As stated in regard to the administration of the API, there is a role reserved for a protector. The protector on the policy is a completely independent ombudsman (to all parties related or involved in the API process) who overseas in a very limited capacity the policies administration, but unlike a trust, the role is estate oriented and there is no room for undue influence or sham presumptiveness. There is a limited ability to influence the API Policy through the use of a Protector. In fact, the role of the Protector is significantly less than in a traditional trust relationship or that of the governing Board of Directors in the case of a foundation. The role is limited to: 1) name but not revoke Beneficiaries or their entitlement, 2) provide limited input to asset allocation and portfolio management, essentially ensuring that the independent financial advisor is in fact doing their job, 3) provide input to the disposition of capital or income to Beneficiaries, and 4) If the Policy needs to be amended, the Protector will be consulted.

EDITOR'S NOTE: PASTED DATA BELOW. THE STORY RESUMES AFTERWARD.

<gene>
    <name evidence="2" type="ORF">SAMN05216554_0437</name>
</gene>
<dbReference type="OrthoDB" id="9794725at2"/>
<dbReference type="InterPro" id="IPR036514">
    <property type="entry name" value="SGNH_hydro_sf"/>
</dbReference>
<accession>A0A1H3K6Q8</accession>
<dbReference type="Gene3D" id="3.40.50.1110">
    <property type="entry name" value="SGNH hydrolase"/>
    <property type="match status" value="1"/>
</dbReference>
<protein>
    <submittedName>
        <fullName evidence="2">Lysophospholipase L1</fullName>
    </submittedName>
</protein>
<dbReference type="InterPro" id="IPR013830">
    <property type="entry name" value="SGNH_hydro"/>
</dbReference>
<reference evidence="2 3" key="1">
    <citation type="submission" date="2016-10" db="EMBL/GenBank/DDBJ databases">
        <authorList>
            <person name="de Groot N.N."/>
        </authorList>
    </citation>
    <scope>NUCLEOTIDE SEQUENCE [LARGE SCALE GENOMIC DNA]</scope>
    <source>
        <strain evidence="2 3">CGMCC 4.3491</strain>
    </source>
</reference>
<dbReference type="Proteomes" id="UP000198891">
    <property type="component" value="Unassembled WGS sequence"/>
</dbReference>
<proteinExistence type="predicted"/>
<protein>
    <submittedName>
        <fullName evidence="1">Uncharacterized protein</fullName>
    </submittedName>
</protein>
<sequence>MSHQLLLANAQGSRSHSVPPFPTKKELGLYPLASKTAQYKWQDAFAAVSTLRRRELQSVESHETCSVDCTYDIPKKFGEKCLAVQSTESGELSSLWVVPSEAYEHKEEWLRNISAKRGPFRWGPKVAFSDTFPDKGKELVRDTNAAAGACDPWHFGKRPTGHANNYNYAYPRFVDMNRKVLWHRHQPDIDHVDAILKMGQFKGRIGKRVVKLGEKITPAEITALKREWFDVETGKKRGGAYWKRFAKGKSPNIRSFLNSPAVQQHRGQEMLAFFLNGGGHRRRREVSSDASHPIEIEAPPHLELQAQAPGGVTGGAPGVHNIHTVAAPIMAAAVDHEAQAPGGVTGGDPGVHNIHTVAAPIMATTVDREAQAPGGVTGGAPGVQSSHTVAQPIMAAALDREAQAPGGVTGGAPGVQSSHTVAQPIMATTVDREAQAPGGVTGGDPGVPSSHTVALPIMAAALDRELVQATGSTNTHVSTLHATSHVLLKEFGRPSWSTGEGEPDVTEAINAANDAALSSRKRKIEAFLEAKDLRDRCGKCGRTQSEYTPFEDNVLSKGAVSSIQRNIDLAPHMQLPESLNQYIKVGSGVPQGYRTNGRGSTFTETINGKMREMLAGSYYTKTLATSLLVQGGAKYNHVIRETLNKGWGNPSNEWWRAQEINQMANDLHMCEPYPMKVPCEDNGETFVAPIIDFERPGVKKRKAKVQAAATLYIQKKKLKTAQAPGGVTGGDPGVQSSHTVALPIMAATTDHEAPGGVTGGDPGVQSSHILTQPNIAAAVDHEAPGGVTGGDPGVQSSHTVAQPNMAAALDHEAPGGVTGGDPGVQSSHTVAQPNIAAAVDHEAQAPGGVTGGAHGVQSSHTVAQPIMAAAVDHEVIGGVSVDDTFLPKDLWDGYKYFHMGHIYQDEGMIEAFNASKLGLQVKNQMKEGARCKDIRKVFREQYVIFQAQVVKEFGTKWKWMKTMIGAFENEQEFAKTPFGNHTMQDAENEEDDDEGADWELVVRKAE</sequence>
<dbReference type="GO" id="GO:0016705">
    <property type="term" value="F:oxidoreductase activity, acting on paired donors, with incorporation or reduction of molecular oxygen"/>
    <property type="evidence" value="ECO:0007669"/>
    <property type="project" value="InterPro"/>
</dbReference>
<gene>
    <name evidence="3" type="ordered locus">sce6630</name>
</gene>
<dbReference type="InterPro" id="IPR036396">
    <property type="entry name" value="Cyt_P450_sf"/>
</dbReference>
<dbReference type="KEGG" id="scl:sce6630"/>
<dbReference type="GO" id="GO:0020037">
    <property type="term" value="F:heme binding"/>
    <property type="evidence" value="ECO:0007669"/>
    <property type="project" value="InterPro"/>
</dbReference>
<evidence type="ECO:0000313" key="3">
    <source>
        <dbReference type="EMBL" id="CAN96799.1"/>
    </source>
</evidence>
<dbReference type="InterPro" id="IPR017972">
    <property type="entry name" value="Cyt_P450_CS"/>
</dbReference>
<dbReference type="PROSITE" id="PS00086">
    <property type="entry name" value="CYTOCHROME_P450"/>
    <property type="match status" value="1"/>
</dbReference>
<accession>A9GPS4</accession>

In sum, API will provide insurance in the event policy assets are attacked by economic predators, the attack will be vigorously defended, and if successfully attached, the lesser of full market value or book value will be paid to the Beneficiaries of the API Policy, reducing the potential for asset loss to a minimum. The completed API Application process creates an irrevocable declared asset protection structure. To begin the process, the client will irrevocably transfer title of the assets to the Insurance Company. The assets will be administered and held at all times by regulated and accountable independent institutions. The idea is to avoid the complexities of the asset protection area by offering insurance against asset losses.

The content of this article is intended to provide a general guide to the subject matter. Specialist advice should be sought about your specific circumstances.